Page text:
Apple (AAPL) iPhone 5 Announcement Leaves Stock Unchanged

The highly-anticipated announcement sent shares of Apple (AAPL) down as the tech company announced the glass and aluminum iPhone 5.

Because the build-up and this summer's speculation over the phone was already built into the stock price, shares were trading up around the 1 P.M. announcement by 0.5 percent to $663.60, only to later drop slightly.

Apple's stock closed up 1.4 percent to $669.79 at the end of Wednesday.

Slideshow: Photos of the iPhone 5

Before showing photos of the new smartphone, which is thinner, lighter and bigger, CEO Tim Cook discussed Apple's global growth in iPhone and laptop sales, including opening stores in its 13th country, Sweden, later this year.

Raymond James analyst Tavis McCourt said the announcemnt was largely as expected, with a thinner and lighter iPhone and a bigger screen and better processor and high-speed 4G LTE connectivity.

However, he said "the timing of the launch dates were slightly more aggressive relative to fears of supply issues."

Apple is launching the phone in nine countries on Sept. 21 and 22 more countries one week later.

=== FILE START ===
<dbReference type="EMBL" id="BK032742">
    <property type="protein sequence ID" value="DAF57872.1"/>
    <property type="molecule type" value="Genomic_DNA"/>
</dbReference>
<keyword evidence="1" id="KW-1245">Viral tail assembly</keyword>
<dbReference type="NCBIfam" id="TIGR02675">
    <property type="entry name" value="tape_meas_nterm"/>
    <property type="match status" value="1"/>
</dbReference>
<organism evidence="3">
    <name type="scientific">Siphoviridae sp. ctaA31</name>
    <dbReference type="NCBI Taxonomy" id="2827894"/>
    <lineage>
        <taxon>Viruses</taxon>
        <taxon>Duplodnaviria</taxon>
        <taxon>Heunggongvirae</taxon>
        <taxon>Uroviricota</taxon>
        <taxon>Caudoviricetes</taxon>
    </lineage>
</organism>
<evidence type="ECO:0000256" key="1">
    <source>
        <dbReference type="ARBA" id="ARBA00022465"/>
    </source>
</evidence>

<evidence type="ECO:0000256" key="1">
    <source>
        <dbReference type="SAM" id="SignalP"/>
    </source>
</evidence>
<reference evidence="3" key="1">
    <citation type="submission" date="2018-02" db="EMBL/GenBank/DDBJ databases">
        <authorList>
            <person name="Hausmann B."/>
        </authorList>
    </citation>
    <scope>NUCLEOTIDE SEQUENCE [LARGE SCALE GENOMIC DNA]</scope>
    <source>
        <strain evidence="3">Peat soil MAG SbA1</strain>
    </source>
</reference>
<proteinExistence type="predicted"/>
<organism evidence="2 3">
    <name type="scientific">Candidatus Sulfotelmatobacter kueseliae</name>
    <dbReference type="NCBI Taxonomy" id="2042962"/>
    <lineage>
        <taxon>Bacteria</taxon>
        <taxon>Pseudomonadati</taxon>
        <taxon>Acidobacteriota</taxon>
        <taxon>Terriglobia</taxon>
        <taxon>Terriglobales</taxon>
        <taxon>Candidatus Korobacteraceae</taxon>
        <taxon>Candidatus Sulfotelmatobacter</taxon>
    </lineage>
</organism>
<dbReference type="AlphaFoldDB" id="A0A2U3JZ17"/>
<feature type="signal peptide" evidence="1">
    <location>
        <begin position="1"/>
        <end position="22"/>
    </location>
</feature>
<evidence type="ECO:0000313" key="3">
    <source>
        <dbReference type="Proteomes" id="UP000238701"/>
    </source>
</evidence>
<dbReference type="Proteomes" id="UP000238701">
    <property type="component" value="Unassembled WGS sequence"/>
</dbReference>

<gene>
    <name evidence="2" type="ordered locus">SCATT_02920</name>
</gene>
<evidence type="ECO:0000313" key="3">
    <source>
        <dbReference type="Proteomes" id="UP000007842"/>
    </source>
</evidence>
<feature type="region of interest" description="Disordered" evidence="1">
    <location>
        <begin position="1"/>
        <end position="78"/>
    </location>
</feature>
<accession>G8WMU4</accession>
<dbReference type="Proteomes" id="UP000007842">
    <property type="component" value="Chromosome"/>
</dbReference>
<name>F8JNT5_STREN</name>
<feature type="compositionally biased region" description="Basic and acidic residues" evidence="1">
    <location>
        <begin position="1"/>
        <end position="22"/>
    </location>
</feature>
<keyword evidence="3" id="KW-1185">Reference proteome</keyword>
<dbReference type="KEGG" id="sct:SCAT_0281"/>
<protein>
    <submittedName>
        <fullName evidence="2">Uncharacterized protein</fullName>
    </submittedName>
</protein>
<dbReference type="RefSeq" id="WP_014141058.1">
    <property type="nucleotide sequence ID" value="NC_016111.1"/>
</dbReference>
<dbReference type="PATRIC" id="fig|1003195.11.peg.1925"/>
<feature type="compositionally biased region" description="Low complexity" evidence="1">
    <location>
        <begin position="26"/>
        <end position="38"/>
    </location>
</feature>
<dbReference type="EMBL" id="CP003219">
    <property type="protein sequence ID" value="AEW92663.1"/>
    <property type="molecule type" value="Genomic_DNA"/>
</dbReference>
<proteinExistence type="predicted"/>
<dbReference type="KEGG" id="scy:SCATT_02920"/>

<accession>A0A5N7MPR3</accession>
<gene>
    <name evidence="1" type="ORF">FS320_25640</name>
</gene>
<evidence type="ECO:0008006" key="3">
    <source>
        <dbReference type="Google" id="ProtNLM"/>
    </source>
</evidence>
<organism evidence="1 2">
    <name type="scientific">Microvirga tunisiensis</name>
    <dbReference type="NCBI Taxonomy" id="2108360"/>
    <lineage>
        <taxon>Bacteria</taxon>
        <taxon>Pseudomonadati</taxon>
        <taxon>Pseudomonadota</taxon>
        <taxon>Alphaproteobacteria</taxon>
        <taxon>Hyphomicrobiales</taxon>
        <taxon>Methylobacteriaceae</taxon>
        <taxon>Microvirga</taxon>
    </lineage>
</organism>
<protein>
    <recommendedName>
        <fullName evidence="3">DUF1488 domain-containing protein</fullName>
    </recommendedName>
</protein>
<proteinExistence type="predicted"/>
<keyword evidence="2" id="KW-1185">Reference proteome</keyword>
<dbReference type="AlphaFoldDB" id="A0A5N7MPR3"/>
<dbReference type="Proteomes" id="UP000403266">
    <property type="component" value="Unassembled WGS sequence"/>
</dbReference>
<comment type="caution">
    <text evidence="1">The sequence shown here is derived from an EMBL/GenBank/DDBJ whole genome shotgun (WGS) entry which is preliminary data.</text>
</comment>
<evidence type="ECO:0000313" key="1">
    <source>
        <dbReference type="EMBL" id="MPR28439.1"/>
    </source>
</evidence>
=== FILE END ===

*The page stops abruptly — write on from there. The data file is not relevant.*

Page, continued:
Shares of Apple have a 52-week high of $683.29. The company is the most valuable in the world with a market capitalization of about $620 billion, even making its way in the history books after beating out Microsoft for a record-high market cap last month.

Investors questioned before the announcement whether the company's stock could surpass the $700 level sometime this year.

Michael Holt, analyst with investment firm Morningstar, said the model of the new iPhone was what investors had expected: a larger screen and faster data speeds.

"Unlike last year with the release of the iPhone 4S where most of the upgrades were to internal components, we believe that the visible changes to the design will be easier for consumers to appreciate," Holt said. "To some extent, Apple is playing catch-up to Samsung with this release. Additionally, as smartphones evolve, it is becoming more and more difficult to leap-frog the competition with unexpected features."

Last month, a jury sided with Apple over Samsung in a lawsuit over the intellectual property of smartphone and tablet designs.

The trial focused in part on Google's Android operating system which was used in the Samsung products in the legal dispute. The features of Android operating systems were said to closely resemble those of Apple's, including a user's ability to zoom on the screen with their fingers.

The competitive mobile device industry has raced to create the "next big thing," faster and sometimes cheaper than existing products. Still, Apple's profits rose to $8.8 billion in the third quarter from $7.3 billion a year ago.

In July, Apple announced softer than expected third quarter earnings results as many current iPhone users were waiting for the next iPhone. The company sold 26 million iPhones, up 28 percent over the previous year.

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